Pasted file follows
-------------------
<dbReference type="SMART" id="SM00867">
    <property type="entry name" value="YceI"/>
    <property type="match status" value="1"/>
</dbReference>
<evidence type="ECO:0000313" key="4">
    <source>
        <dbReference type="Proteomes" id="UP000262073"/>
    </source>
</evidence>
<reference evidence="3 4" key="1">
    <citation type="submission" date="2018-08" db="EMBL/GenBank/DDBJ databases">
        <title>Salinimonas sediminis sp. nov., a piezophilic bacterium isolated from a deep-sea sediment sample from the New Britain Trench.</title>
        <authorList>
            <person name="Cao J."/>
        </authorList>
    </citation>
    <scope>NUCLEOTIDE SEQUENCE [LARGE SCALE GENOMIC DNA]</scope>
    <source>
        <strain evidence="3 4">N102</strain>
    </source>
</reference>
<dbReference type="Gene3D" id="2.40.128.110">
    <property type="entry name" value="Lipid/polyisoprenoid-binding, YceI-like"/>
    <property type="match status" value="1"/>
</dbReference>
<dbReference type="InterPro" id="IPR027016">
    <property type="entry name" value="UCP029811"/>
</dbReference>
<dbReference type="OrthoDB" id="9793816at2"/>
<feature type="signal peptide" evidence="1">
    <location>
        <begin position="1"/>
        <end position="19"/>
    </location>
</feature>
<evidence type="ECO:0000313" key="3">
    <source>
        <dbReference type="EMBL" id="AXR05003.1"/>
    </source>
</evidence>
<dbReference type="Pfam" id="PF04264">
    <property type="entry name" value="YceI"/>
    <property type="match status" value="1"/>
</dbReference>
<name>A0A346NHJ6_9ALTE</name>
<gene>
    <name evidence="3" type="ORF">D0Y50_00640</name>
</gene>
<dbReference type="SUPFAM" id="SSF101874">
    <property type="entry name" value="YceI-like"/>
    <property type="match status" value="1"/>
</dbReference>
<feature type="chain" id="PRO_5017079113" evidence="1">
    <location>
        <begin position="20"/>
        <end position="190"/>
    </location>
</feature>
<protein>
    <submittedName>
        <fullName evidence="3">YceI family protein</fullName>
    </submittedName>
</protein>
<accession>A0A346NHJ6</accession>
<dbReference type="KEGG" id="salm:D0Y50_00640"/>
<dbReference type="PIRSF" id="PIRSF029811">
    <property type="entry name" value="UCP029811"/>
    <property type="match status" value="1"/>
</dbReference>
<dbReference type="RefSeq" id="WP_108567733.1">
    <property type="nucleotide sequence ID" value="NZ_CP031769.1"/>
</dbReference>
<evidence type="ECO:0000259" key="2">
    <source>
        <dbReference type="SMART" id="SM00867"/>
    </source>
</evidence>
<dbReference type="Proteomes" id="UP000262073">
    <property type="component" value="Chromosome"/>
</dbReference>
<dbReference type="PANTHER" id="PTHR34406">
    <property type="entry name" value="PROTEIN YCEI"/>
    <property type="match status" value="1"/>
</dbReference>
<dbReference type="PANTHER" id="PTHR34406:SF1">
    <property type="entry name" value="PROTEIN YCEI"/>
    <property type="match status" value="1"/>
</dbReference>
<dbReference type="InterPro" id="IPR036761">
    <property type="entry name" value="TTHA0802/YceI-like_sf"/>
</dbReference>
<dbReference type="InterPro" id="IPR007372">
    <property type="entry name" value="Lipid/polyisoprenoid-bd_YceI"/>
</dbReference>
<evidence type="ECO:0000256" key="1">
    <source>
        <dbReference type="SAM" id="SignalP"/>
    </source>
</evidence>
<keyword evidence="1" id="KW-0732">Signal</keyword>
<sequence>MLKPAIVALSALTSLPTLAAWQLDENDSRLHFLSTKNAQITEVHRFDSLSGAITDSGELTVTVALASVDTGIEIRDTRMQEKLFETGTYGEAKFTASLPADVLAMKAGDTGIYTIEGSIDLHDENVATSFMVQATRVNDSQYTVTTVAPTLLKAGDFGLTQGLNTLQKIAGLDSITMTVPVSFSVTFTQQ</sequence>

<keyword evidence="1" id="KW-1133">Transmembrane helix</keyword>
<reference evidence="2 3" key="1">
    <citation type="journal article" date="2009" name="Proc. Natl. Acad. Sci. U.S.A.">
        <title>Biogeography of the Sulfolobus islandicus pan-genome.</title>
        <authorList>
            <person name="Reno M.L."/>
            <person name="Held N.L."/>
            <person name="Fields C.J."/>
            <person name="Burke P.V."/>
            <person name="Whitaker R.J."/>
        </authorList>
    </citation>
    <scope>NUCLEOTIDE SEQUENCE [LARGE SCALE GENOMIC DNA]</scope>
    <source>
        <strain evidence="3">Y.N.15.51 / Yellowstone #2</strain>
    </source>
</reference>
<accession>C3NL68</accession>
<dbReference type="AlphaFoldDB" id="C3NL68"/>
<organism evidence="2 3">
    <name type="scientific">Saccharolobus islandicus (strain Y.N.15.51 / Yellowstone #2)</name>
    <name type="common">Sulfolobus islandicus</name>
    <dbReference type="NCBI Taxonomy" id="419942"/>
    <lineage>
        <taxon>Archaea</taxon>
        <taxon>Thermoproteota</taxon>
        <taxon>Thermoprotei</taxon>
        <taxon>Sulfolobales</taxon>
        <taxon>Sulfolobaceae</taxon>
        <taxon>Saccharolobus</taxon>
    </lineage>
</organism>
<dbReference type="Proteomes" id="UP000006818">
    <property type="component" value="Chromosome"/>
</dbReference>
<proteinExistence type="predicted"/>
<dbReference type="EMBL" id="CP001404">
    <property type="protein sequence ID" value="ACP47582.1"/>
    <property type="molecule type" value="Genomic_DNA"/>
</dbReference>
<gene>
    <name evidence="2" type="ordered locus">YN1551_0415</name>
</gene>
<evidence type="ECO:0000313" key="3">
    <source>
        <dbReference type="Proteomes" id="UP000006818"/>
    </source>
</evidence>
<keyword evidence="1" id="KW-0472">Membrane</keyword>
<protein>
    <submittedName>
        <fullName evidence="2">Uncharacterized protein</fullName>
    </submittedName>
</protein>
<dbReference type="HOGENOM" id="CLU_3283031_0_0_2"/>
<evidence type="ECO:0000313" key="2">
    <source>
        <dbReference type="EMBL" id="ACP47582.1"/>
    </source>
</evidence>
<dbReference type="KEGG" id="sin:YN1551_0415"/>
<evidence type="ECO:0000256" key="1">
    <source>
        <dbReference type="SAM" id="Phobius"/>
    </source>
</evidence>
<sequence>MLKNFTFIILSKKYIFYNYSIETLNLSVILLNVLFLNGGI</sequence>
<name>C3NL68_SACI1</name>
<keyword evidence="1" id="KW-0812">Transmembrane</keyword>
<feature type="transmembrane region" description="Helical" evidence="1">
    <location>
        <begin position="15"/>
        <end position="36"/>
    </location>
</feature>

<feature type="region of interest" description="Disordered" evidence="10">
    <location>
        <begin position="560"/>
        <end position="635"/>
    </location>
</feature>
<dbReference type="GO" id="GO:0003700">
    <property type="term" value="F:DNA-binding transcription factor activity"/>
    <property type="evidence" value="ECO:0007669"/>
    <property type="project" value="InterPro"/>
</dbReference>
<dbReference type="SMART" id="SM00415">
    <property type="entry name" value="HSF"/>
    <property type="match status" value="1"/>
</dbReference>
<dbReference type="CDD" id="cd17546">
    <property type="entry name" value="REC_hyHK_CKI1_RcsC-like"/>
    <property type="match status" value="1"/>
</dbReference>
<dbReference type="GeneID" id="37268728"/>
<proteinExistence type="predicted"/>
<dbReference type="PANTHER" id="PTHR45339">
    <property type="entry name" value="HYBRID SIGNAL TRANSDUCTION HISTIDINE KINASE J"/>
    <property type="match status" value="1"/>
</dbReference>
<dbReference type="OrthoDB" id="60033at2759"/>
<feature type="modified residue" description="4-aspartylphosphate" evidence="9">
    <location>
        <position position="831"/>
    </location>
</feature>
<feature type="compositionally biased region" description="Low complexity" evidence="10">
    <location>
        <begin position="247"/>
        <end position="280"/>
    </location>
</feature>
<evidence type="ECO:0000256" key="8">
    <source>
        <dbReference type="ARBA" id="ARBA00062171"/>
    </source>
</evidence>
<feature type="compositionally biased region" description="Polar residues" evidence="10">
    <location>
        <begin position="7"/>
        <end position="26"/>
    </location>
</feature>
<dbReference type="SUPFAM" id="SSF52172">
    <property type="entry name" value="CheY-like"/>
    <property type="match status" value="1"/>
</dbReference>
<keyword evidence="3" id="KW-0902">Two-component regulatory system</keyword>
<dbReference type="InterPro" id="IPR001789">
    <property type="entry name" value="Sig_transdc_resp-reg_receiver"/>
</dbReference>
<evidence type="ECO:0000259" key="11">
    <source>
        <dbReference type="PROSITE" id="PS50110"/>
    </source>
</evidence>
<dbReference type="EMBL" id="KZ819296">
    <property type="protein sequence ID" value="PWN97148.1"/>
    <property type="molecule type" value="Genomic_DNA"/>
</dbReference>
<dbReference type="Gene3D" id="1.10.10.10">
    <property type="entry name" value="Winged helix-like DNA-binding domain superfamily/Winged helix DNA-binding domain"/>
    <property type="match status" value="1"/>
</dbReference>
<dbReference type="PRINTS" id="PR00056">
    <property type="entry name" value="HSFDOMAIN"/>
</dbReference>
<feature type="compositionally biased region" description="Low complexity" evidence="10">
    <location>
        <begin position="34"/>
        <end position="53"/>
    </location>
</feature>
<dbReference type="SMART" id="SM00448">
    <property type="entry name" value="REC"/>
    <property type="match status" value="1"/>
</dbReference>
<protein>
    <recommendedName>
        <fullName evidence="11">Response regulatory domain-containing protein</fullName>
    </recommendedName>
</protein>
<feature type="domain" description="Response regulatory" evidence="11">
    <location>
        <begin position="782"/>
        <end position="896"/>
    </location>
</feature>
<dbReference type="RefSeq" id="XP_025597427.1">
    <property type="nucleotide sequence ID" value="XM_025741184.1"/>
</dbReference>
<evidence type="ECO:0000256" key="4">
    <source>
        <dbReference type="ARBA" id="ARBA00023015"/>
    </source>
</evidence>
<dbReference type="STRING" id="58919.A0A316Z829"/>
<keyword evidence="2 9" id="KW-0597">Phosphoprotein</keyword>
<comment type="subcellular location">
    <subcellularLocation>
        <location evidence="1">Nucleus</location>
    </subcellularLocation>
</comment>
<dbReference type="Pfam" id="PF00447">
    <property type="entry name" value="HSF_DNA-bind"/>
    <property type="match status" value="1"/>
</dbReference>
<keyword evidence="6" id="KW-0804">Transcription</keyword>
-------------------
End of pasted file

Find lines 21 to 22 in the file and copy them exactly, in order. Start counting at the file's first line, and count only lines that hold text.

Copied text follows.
</reference>
<dbReference type="Gene3D" id="2.40.128.110">